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Scene in the House of Commons, Issue 7916, 25 May 1889
Scene in the House of Commons
On March 16 there was what London papers describe as an exciting scene in the Hcuse of Commons. The Attorney-General was replying, in committee of the House, to charges made against him by Sir VV. Harcourt in connection with the Pigott letters, and was a good deal interrupted. The chairman had warned one Irish member (Mr Biggar) that if he could not restrain himself he would have to ask him to retire, and a little later another noisy interruption occurred, the Attorney-General being called to order by Parnellites for saying that he left the matter of the charges " not to the judgment of those members below the gangway, but he left it to the judgment of any honorable-minded man in that House."
At this comparison of members there were loud cries of "Order" from the Parnellites, and |"Question" and "Withdraw," and the following is reported as next occurring :
The Chairman: The hon. and learned gentleman is out of order in using that expression.—(Parnellite cheers,) Order, order. I must order the hon. member for South Mayo (Mr T. F. O'Brien) to retire,—(Ministerial cheers and Parnellite cries of "No," and " Don't.") Mr W. Redmond: Don't retire.—(Loud Ministerial cries of " Order," and Parnellite cheers.)
Mr O'Brien : Mr Courtney, I did not open my lips.—(Parnellite cheers.) The Chairman: Order, order. The hon. member for South Mayo has been grossly disorderly, and in fulfilment of the power reposed in me I have to order him to retire. —(Ministerial cheers, and load Parnellite cries of " He said nothing.") Mr O'Brien : Mr Courtney, I did not open my lips.—(Parnellite cheers, and cries of "Don't retire.") The Chairman : Order, order. I order you to retire.—(Cries of " Don't retire.") Mr T. P. O'Connor (excitedly): I rise to a point of order. I wish, sir, to ask you, Mr Courtney, on a point of order, when you charge a member of this House with disorderly conduct by interruption, and when the member so charged pledges his word to you, sir, and to the House, that he has never opened his lips, I wish to ask whether you are going to put that He upon him before the House (loud Ministerial cries of "Order" and " Withdraw ")—and without investigation —(" Order "); and whether, without that member having an opportunity of making out his case, you would hold him guilty of a oharge which he denies ? (Parnellite cheers.)
Mr Pinkerton : I sat beside the hot), member, and I can positively assure you, sir, that the hon. gentleman never opened his lips—(ParnelHte cheers)—or interrupted. —(Renewed ParnelHte cheers.) The Chairman : I will accept the disclaimer—(loud ParnelHte cheers)—if the hon. member for South Mayo will not disclaim having repeatedly interrupted in a very loud voice earlier in the evening, and when I warned him not to repeat his conduct.—(Ministerial cheers.) Mr O'Brien : I must disclaim, Mr Courtney ; the charge you have put on me is a charge which is perfectly unjustifiablo.— (ParnelHte cheers, and Ministerial cries of " Order.") The Chairman : Order, order. I have accepted the disclaimer of the hon. member of general and repeated interruption.— (Cries of " You repeated the charge," followed by cries of J" Order.") Does the hon. gentleman disclaim having interrupted earlier in the evening?—(Ministerial laughter and cries of "Oh !"—Mr O'Brien not at first replying to the question.) Mr O'Brien: I think, Mr Courtney, that you have treated me most unfairly.—(Loud ParnelHte cheers and Ministerial cries of "Order.") After withdrawing the charge you repeated it again, and I say you have acted udjustly in doing so.—(Ministerial cries of "No" and " Name," and ParnelHte cheers.) The Chairman: I think the hon. member can scarcely have understood me.—(Ministerial cheers.) I accepted his disclaimer of having interrupted in a disorderly manner on this occasion ; but I am under the impression that I observed him frequently during this discussion interrupt in a disorderly manner, If he makes a disclaimer of those interruptions I shall accept it, but I do not understand that at present he has disclaimed the previous interruptions.— (Ministerial cheers.) Mr O'Brien: I have not, Mr Courtney, been guilty of any interruption whatever beyond ordinary cheering. (Ministerial laughter and ParnelHte cheers.) The Chairman: I accept that statement. —(Ministerial cheers.)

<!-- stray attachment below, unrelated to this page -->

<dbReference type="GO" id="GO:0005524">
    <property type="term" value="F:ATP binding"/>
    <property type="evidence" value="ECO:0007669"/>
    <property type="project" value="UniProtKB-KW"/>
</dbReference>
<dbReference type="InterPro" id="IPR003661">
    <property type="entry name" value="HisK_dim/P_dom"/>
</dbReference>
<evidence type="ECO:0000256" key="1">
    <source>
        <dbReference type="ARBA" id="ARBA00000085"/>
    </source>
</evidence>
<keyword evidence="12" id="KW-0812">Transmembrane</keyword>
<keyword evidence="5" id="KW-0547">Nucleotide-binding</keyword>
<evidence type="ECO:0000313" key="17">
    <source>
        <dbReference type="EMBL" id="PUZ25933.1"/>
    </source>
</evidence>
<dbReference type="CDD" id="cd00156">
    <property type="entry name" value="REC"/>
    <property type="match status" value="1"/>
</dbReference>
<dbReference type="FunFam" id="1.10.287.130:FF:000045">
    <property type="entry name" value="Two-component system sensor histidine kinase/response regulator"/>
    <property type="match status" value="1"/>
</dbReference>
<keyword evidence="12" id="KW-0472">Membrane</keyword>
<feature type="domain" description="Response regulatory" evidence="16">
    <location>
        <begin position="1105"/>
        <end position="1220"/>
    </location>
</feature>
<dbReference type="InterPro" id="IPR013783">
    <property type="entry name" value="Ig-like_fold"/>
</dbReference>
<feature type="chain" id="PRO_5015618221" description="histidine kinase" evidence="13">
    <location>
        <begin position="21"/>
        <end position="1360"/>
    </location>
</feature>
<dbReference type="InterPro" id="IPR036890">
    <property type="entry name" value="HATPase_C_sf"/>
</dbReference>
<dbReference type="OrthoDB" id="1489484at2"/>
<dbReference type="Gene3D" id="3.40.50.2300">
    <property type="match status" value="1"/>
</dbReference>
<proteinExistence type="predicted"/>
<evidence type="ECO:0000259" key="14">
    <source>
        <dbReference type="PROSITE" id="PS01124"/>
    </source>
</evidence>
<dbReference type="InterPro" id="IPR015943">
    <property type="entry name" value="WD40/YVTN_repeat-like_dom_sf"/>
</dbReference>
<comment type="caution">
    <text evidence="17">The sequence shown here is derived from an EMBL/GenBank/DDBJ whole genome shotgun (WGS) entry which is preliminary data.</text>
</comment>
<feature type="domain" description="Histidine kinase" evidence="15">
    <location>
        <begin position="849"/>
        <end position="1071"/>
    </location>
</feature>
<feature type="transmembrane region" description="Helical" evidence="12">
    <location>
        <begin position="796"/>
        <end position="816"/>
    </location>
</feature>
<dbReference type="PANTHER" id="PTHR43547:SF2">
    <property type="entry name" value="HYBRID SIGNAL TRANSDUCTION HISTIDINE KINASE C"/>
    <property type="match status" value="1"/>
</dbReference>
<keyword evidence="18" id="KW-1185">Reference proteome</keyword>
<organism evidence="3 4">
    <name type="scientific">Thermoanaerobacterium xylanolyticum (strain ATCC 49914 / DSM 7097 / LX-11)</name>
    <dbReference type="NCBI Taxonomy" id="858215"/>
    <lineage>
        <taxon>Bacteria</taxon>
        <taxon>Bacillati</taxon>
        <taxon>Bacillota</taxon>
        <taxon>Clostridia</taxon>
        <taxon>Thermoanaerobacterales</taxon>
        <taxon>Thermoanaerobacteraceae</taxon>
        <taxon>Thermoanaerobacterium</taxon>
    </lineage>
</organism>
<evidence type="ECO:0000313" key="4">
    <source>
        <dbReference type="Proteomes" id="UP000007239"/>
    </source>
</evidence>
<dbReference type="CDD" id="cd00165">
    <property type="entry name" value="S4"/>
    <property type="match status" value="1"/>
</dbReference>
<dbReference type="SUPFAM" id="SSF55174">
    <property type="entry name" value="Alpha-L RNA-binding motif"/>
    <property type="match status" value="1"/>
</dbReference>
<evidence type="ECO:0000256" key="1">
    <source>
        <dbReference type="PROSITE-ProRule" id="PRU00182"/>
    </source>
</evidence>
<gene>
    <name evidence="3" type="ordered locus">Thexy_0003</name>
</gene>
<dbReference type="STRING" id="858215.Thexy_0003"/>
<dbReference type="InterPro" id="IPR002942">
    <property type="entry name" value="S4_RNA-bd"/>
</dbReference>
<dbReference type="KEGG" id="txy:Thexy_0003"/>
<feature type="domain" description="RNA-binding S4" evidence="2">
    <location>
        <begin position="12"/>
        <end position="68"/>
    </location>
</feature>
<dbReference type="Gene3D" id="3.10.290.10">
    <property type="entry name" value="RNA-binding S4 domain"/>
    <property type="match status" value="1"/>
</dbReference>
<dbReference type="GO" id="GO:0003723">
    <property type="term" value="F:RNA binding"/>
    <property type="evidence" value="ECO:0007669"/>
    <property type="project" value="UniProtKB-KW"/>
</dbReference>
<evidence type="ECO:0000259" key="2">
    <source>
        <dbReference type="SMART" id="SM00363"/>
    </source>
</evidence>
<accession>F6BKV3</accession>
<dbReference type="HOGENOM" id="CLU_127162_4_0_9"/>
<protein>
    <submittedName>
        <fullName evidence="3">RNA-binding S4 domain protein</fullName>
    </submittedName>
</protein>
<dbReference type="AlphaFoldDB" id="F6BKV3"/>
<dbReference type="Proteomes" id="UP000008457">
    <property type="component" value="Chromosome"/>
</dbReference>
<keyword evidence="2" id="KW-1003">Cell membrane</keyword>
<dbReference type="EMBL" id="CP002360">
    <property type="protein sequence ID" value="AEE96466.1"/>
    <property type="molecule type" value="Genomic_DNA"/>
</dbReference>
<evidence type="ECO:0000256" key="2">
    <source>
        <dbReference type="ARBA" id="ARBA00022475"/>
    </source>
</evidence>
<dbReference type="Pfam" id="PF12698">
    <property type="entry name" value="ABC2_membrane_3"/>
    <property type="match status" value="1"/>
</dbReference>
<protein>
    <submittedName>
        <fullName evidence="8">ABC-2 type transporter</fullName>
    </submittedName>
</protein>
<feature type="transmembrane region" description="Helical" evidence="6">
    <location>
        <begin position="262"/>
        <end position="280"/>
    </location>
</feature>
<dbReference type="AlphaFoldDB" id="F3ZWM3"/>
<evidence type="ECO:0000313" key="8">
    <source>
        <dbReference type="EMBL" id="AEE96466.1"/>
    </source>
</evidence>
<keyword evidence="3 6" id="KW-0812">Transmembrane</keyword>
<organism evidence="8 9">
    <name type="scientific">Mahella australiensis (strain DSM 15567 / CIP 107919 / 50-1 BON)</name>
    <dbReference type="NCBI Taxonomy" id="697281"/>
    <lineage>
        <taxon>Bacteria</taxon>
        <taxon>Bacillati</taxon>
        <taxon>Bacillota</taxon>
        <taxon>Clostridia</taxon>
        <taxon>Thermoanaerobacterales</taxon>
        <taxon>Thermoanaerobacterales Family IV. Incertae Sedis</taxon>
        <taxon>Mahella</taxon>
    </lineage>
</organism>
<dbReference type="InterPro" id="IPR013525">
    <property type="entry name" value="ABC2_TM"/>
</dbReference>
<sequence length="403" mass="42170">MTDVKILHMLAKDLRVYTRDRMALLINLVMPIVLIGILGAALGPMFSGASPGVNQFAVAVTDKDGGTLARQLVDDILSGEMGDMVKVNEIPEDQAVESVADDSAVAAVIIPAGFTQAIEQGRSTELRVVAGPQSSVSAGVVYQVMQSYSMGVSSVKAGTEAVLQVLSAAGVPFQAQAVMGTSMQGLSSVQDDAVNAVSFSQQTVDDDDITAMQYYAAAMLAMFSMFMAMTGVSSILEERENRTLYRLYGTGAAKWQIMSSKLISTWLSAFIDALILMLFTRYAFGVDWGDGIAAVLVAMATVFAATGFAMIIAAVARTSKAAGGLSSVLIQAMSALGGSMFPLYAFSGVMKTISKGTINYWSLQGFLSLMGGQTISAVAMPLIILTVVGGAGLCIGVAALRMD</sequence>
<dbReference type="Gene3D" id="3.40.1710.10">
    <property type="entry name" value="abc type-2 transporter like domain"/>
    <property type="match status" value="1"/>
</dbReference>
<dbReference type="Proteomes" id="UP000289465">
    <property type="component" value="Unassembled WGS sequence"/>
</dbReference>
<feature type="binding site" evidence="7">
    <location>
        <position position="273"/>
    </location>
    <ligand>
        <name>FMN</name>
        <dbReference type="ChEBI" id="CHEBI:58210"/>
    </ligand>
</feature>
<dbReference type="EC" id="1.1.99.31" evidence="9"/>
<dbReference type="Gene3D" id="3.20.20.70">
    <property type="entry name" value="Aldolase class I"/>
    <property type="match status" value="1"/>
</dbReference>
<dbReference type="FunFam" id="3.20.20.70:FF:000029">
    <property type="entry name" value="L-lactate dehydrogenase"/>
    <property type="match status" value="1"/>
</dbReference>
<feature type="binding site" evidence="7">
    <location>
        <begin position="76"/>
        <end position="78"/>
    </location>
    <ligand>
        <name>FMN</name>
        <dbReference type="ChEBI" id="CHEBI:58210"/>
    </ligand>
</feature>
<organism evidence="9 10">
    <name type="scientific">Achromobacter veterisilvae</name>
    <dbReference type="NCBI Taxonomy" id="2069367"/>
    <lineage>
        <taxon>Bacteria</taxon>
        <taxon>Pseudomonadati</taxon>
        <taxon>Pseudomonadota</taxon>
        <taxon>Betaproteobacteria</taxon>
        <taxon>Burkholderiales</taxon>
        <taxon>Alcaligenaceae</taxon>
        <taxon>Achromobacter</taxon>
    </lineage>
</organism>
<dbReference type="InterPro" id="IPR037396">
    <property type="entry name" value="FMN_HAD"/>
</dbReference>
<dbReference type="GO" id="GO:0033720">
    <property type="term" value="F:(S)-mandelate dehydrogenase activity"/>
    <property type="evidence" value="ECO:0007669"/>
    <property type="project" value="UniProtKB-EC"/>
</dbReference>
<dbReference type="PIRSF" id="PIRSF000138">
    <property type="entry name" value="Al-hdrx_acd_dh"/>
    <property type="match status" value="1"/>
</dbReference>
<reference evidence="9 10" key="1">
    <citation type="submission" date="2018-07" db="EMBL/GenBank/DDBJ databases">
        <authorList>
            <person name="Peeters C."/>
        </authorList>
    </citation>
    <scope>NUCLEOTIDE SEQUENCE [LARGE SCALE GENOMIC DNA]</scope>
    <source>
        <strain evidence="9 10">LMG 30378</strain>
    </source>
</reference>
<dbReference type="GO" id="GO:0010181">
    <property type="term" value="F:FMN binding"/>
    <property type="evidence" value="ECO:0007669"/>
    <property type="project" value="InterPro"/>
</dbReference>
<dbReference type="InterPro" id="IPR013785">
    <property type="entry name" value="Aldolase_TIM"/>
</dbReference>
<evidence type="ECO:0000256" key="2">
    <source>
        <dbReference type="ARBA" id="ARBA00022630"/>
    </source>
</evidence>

Scene in the House of Commons, Issue 7916, 25 May 1889
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